Two of Moish’s three children made aliyah in the 1960s, after his wife and their mother passed away, so he eventually made his way to California to live with his brother’s family.

“While he wasn’t Orthodox, he was extremely Jewishly knowledgeable, and would encourage others to take on religious practices. He could learn a blatt Gemara. We would exchange letters when I was a kid, and he was always urging me to go beyond my bar mitzvah learning, recommending books for me to read.”


One of the seminal incidents in Michael’s own return to observance centered around his uncle. The year was 1971 and, during a break from law school, Michael was home on a visit.

“Moish was begging me to go to this event being run by Chabad in LA, where we lived at the time. The event, frankly, sounded awful — it was some mathematician speaking about G-d, and this 11-year-old wonder-chazzan performance. I had no interest in going, but Moish told me he already bought me tickets. He insisted, ‘This is the last of the Mohicans! You have to come see these Orthodox people while they still exist!’ ”

Michael went and the event was exactly what he expected — “not really inspiring, tacky, and cheesy.” At that point, he had already dabbled in Jewish life while at Yale — he attended Friday night services at a suburban Reform temple, which didn’t speak to him much, and went to two Shlomo Carlebach concerts, which did.

“So during the intermission, a man with a black jacket and a bushy red beard calls out to me, ‘Hey, you! You look like a serious guy. Are you concerned with what’s going on in Israel?’ ”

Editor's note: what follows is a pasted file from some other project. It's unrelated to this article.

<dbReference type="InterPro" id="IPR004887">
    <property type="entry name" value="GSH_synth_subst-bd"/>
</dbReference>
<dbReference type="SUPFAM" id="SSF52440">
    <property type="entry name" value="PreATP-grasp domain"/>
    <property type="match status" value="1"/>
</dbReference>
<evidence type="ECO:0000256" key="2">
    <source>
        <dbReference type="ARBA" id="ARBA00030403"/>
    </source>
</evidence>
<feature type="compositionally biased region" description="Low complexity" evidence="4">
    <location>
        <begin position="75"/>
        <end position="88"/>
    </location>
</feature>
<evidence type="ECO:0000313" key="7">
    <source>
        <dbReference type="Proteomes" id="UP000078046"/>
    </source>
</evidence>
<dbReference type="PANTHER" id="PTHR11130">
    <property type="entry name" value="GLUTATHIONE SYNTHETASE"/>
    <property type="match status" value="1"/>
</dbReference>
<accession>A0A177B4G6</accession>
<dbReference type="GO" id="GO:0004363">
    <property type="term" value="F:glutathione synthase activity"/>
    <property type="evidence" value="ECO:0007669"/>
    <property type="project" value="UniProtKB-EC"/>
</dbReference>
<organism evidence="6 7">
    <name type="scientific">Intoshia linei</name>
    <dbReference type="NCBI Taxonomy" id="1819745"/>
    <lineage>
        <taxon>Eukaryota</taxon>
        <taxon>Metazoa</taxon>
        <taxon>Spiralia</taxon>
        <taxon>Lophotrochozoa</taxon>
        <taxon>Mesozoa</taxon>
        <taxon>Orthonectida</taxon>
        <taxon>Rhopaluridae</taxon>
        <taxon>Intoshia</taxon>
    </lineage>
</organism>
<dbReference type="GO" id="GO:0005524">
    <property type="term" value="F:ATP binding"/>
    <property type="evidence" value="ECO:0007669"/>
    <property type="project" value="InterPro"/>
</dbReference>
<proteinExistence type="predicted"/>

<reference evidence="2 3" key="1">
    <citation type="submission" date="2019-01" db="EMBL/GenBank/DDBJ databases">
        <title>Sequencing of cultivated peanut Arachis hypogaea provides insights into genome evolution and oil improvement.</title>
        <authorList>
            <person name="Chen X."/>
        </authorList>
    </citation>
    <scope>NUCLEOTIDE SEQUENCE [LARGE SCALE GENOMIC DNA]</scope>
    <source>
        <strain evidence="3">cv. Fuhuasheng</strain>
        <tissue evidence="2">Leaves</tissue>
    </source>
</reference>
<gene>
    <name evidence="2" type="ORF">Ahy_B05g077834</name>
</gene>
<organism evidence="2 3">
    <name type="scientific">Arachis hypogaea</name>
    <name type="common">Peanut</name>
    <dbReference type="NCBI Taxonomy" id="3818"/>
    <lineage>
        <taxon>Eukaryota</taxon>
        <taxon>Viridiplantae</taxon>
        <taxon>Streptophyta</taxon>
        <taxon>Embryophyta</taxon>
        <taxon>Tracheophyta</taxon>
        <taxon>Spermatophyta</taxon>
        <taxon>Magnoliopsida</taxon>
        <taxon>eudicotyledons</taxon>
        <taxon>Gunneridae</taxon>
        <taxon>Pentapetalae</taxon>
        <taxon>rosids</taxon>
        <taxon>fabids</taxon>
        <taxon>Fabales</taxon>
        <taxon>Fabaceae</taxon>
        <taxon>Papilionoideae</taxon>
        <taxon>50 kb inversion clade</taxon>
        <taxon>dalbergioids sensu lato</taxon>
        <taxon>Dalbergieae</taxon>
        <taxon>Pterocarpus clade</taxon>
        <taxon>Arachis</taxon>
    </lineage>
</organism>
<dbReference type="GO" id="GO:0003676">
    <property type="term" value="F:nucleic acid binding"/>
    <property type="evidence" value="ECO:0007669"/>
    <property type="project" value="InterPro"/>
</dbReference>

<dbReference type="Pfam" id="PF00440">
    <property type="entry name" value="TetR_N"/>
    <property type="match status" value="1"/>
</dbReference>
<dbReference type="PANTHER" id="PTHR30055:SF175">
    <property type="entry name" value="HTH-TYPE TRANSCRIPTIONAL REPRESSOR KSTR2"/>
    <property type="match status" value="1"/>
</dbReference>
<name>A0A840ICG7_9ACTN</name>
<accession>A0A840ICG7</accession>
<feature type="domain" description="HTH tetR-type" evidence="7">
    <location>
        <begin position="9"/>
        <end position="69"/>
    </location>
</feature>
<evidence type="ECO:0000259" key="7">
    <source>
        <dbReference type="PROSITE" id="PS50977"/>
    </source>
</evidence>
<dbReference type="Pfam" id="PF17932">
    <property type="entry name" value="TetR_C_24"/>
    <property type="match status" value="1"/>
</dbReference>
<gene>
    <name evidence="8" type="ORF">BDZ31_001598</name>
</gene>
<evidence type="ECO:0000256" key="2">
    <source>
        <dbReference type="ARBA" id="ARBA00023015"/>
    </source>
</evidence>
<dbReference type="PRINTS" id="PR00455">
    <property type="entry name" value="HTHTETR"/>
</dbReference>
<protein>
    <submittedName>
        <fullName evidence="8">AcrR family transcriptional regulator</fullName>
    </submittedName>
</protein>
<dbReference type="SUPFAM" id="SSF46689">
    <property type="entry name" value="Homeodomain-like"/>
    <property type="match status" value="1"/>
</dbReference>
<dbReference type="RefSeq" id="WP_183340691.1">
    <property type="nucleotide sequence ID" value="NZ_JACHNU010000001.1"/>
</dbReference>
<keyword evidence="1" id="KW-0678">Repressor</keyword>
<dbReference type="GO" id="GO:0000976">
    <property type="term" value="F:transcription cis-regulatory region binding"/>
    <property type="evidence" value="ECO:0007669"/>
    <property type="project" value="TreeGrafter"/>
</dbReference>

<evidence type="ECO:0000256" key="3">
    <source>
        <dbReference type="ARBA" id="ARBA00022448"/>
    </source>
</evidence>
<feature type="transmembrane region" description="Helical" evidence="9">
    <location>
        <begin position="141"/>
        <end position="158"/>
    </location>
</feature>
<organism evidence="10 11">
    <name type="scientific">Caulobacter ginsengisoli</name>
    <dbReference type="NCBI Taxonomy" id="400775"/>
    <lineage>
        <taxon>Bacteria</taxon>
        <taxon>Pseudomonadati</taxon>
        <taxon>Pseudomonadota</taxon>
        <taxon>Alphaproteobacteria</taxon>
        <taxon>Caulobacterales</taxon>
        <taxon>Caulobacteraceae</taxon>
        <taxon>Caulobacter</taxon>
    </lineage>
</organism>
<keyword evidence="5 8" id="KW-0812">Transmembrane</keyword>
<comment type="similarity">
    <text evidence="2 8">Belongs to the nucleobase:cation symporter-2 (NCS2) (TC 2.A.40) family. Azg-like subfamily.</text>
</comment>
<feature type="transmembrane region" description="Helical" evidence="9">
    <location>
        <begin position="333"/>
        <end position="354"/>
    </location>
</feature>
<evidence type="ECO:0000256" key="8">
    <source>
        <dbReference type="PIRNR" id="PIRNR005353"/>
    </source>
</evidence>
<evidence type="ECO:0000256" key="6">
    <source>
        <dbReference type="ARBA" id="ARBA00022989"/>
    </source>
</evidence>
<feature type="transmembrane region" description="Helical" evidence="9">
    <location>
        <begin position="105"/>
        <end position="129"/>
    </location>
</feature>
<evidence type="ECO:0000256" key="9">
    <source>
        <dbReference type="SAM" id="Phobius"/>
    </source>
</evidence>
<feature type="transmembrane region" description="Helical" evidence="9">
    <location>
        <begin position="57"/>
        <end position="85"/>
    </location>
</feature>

Of course he was. This was during the period of the War of Attrition, and he had cousins in the army.

The man continued, “Want to do something to promote peace in Israel?”

Michael nodded.

“Want to put on tefillin?”

That threw Michael for a loop, and he demurred. “I’ve never put on tefillin in my life!”

Michael laughs as he relates, “Those are exactly the words to fire up a Chabadnik! He got all excited, and my uncle Moish, standing next to me, encouraged me to do it, and so I did. And that’s when the strangest thing happened. There I was, putting on tefillin in the lobby at this crazy performance, and suddenly, I just felt something — zap! It’s still a mystery to me, but I was very shaken up.”

The next morning, his uncle handed him a bag.

“What’s that?” asked Michael.

“Your tefillin,” Uncle Moish responded.

“But I don’t have tefillin!”

“You do now. These are mine, and I haven’t used them in 30 years. You take them.”

Ever since then, Michael has made wearing tefillin his daily practice. That marked the beginning of his journey to greater observance. He began by lighting candles and attending communal Shabbos meals. Two years later, he stopped driving on Shabbos — and that, he jokes, was “the beginning of the end.” Following his uncle’s death, Michael committed to say Kaddish for him and began attending a minyan.

At the same time, Michael’s other family members were heading on their own paths to greater religious commitment. Together with his friend Rabbi Daniel Lapin, Michael helped start the Pacific Jewish Center, a shul and day-school complex in Venice, California that is still going strong today. Michael’s father became part of the process of establishing the shul, and in doing so began keeping Shabbos. At the same time, Michael’s youngest brother, Harry, 13 years younger than him, began moving toward observance as well, starting to keep Shabbos when he was still in high school. Harry and Dr. Medved would come spend Shabbos at Michael’s house. (By this point, Michael’s parents had divorced.)

The shul Michael started ended up bringing another Medved to Orthodoxy as well. Jonathan, the second brother, relates that he was always a proudly identified Jew, but his first strong connection came through Israel.